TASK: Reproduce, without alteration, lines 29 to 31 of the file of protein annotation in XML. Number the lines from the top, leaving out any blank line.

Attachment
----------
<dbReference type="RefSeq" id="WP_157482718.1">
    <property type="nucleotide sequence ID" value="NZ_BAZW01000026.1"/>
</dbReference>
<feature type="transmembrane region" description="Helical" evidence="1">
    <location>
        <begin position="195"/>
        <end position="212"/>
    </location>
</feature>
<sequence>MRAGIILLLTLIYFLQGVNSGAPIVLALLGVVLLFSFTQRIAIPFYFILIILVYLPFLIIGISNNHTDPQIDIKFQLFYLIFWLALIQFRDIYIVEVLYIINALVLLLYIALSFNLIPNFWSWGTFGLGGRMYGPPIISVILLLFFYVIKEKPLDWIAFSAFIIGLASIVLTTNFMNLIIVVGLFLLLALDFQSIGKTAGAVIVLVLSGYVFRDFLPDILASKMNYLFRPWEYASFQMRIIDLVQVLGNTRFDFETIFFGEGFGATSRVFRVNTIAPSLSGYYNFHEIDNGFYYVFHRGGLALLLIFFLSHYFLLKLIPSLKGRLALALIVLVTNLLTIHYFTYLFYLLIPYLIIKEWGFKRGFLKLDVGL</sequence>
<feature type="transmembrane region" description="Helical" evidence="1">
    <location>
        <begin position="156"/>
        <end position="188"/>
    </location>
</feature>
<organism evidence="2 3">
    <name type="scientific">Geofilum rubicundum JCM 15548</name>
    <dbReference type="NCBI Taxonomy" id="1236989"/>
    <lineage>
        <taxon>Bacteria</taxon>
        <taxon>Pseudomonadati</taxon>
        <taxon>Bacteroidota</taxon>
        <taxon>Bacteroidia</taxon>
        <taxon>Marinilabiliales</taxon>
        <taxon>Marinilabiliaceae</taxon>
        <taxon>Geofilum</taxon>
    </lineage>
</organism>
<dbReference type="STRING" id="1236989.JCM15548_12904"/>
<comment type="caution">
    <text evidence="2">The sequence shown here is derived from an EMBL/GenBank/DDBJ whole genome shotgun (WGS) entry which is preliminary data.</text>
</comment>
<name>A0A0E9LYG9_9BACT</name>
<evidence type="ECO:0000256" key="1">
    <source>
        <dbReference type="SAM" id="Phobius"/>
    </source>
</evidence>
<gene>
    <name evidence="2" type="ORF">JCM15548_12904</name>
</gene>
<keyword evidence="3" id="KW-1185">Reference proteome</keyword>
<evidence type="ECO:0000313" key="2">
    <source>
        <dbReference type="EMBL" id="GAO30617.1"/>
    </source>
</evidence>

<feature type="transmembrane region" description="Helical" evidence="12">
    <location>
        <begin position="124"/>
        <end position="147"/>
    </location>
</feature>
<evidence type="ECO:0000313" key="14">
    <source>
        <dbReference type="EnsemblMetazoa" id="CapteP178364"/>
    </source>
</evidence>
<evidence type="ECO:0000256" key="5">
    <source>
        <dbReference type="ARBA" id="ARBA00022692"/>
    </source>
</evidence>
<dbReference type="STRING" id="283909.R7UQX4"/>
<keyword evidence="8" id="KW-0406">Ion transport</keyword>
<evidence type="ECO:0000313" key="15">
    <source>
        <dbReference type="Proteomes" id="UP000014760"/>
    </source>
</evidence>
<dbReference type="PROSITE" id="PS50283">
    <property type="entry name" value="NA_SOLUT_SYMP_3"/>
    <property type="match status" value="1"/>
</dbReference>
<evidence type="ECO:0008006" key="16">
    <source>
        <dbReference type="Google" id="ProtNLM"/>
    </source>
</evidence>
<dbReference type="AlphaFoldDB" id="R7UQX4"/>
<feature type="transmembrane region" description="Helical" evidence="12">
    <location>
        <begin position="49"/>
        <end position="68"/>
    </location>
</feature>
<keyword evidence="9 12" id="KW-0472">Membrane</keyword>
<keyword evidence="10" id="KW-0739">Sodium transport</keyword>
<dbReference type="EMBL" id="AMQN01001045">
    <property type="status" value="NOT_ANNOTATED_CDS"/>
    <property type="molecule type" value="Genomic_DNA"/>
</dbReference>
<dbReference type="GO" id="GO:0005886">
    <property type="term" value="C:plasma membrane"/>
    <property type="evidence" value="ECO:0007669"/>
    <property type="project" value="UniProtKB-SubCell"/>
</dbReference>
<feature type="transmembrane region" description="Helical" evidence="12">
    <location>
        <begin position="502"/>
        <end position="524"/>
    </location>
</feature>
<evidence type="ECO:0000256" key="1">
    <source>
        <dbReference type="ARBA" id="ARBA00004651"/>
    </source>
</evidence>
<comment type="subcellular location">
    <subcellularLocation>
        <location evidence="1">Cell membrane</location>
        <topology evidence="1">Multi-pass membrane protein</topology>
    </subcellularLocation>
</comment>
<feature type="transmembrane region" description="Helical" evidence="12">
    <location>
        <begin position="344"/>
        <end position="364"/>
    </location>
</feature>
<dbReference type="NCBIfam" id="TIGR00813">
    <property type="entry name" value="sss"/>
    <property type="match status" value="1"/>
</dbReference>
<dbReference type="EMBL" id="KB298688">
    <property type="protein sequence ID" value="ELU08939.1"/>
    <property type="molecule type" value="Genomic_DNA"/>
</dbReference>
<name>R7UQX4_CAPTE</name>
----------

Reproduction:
</organism>
<dbReference type="STRING" id="1236989.JCM15548_12904"/>
<comment type="caution">